The Bow and the Warrior
In The Magic Skin, the French novelist Honore de Balzac tells a maddening tale of a young man named Raphael who desires the power of a mysterious magic skin, a talisman, which grants its owner every wish; yet each time Raphael uses its power, the magic skin shrinks in size, diminishes until it becomes pejorative and confines him to a life of despair, isolation, and anxiety where he dreads wishing for anything, even consciousness, in order to continue to possess the power of the skin. His blessing becomes a curse, a fatal talisman, that initially offers the power of wealth and seduction and a way into high society, but ultimately contains the seeds of Raphael's eternal agony.In the beginning of Balzac's short story, Raphael asks the old merchant, "Is it a jest, or is it an enigma?"
The old man replies, "I don't know how to answer you. I have offered this talisman with its terrible powers to men with more energy in them than you seem to have; but though they laughed at the questionable power it might exert over their futures, not one of them was ready to venture to conclude the fateful contract proposed by an unknown force."
He held the lamp close to the talisman . . . and pointed out some characters inlaid in the surface of the wonderful skin. . . .
POSSESSING ME THOU SHALT POSSESS ALL THINGS.
BUT THY LIFE IS MINE, FOR GOD HAS SO WILLED IT.
WISH, AND THY WISHES SHALL BE FULFILLED;
BUT MEASURE THY DESIRES, ACCORDING
TO THE LIFE THAT IS IN THEE
THIS IS THY LIFE,
WITH EACH WISH I MUST SHRINK
EVEN AS THY OWN DAYS.
In Homer's Iliad, the master of the bow also faces this kind of enigma, for his weapon offers him great power, yet becomes a fatal talisman that leads him toward despair and feebleness. For instance, Pandarus (in the pursuit of glory) dimwittedly uses the bow in Book 4 to break the truce between the Greeks and the Trojans. In Book 5 he will curse the bow just before Diomedes takes his life in battle: "But if I get home again/ and set my eyes on my native land, my wife/ and my fine house with a high vaulting roof,/ let some stranger cut my head off then and there/ if I don't smash this bow and fling it in the fire" (lines 236-240).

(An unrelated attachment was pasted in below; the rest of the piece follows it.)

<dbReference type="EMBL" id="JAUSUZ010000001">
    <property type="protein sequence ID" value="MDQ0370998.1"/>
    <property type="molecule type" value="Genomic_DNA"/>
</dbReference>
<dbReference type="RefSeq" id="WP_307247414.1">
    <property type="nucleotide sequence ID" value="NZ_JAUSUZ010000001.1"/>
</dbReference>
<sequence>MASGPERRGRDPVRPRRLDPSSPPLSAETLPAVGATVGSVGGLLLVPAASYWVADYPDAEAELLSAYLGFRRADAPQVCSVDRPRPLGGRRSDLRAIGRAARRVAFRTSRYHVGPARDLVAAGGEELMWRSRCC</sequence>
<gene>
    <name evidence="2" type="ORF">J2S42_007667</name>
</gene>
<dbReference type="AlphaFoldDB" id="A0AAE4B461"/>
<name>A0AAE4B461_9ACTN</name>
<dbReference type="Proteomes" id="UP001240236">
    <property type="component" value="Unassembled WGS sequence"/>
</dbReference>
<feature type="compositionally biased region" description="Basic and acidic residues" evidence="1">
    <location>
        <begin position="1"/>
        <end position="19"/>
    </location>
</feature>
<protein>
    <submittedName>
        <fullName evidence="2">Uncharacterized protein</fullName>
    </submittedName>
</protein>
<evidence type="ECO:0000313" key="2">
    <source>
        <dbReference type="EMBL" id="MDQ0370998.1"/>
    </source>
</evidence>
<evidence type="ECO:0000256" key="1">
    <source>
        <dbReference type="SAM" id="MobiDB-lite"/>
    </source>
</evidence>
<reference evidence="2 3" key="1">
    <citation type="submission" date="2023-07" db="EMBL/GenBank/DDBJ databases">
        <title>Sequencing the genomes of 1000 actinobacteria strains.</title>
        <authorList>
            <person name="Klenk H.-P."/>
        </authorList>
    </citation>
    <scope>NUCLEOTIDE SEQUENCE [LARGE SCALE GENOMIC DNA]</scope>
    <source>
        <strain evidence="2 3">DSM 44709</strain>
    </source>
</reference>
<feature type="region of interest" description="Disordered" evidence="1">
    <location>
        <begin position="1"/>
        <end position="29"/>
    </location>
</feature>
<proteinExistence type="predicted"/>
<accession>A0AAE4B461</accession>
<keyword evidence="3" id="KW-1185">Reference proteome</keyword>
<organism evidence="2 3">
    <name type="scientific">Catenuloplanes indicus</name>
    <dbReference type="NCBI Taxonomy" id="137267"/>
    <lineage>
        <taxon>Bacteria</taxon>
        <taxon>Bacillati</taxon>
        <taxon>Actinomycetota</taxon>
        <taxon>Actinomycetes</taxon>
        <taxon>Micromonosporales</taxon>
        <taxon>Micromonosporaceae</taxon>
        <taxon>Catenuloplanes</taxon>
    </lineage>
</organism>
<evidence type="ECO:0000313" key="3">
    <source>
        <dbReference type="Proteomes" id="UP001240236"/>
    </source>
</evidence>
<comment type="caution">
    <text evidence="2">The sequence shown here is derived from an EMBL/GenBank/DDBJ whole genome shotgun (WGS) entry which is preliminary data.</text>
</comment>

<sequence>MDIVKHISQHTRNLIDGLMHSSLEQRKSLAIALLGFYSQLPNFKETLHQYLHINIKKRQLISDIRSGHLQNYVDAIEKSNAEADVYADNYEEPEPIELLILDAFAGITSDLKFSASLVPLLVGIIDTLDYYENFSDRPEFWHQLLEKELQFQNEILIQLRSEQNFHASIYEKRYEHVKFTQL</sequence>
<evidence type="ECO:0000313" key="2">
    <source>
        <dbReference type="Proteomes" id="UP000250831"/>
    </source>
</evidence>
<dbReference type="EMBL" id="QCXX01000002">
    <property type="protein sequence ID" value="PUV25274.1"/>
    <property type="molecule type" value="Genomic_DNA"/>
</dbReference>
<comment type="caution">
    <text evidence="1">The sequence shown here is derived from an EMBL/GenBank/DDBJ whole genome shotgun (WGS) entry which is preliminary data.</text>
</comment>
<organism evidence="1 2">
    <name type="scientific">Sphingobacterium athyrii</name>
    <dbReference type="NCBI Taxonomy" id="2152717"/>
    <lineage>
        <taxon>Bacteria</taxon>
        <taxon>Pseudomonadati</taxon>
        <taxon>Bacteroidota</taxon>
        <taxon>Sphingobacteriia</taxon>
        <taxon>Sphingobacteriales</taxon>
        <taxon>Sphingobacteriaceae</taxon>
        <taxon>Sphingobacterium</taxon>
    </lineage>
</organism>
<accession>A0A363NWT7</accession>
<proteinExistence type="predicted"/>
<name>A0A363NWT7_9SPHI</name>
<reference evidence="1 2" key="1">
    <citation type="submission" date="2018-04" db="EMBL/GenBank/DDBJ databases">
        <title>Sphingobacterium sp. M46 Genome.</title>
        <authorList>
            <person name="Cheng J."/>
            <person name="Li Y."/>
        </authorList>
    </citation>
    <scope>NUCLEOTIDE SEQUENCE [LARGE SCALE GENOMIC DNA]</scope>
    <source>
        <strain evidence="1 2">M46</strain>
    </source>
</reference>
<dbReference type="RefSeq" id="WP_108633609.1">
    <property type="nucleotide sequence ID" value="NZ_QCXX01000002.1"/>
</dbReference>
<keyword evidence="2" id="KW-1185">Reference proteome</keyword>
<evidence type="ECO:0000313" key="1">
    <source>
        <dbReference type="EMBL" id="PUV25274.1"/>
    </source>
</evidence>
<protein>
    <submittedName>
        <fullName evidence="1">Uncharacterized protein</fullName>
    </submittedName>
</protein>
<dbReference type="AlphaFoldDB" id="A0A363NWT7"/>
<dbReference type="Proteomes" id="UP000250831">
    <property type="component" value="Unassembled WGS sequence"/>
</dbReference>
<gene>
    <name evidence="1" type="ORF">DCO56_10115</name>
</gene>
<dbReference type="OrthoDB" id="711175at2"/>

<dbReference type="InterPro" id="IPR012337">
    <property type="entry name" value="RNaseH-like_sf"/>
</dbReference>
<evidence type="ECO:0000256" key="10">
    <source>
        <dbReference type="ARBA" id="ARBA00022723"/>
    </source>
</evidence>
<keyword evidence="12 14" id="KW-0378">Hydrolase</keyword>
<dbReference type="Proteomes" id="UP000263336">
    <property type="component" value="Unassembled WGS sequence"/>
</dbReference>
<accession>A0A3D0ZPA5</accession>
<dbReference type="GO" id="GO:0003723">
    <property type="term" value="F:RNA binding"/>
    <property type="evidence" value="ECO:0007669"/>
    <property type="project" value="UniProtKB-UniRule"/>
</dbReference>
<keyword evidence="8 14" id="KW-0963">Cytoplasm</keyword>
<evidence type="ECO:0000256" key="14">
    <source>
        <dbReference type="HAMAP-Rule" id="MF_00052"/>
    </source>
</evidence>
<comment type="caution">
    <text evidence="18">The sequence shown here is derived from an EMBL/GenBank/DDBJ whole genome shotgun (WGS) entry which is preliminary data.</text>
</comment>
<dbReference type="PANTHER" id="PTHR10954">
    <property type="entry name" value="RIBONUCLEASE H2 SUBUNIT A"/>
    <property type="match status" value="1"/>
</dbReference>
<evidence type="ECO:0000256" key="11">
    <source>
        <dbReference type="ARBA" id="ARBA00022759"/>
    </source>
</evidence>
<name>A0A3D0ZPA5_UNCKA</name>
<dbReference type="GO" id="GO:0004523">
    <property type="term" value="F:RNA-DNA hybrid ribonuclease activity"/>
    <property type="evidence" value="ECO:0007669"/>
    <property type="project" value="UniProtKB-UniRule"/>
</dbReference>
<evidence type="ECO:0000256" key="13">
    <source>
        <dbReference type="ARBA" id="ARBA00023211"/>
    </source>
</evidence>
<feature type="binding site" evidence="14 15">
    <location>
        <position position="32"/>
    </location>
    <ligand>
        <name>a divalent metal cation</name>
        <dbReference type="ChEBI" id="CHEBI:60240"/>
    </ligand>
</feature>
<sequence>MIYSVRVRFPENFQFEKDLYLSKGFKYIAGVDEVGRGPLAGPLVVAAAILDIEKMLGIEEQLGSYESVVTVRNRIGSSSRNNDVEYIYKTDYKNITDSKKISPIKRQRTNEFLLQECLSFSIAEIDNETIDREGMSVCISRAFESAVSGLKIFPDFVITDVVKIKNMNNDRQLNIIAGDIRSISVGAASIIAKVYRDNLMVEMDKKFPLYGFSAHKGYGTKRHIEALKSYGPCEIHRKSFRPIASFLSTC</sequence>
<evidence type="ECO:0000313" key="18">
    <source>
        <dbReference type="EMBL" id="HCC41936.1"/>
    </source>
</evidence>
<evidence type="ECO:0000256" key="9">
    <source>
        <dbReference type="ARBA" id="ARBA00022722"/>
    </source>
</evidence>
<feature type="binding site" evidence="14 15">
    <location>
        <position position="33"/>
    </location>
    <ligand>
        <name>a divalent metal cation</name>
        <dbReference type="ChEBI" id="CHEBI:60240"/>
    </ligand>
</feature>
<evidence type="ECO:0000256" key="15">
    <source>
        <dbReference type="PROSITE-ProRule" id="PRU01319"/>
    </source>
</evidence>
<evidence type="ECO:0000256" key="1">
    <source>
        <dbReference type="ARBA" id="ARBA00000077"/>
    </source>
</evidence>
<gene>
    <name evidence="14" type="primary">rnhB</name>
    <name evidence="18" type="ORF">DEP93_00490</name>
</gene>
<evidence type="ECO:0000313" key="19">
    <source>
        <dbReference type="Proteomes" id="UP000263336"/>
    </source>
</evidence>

In Book 8, Teucer the Greek archer, Ajax's half-brother, whips arrows off his bow at the Trojans but cannot bring the mighty Hector down. Agamemnon is thrilled as Teucer's arrows drop corpse after corpse; the King praises Teucer as the first of the Achaeans after himself, a position characteristically offered to warriors like Achilles. But the Trojan war in Book 8 is defined by an atmosphere of moral decline. Agamemnon wishes to kill every male Trojan, to commit male genocide, even if the Greeks must kill "the baby boy still in his mother's belly" (Book 6, line 68). The war goes awry, descending into an abyss of horrific savagery where heroism means thrusting a bronze-pointed spear deep into the womb of a pregnant woman. Teucer will live. But Hector hurls a jagged rock at him, snapping the bowstring, and bringing the archer to his knees. The bow slips from his hand.
According to epic tradition, Achilles receives his death wound from an arrow shot by Paris. After Achilles' death, there is a dispute between Ajax and Odysseus over Achilles' armor--a divine mark of prowess. After hearing a speech from each warrior, the Greek assembly awards the armor to Odysseus; Teucer's great brother Ajax goes mad with resentment and kills himself--he falls on his own sword. Later, after the siege on Troy, Teucer will be banished from his homeland by his own father because he holds him responsible for Ajax's death. The death of the best of the Greek heroes is associated too intimately with the fatal weapon; consequently the old man is ashamed of his son the archer, who is known throughout the land for using the fatal power of the bow in war.
The heroic code, based on honor, defines the warrior's behavior; those who follow the code are bound by obligations and forbidden to perform certain acts that are shameful. Human dignity is the test. And even though the heroic code takes the best of men and leaves the worse. so to speak, the authentic Homeric warrior aspires to live up to the ideals of true excellence and claim the respect of the people. In favor of immediate gratification, the use of the bow often undermines the heroic outlook, ultimately and for the most part, making a mockery of authentic heroism. This fact alone can explain why, out of all the mighty warriors present at the funeral games of Patroclus, only two men enter the archery contest--Teucer and Meriones.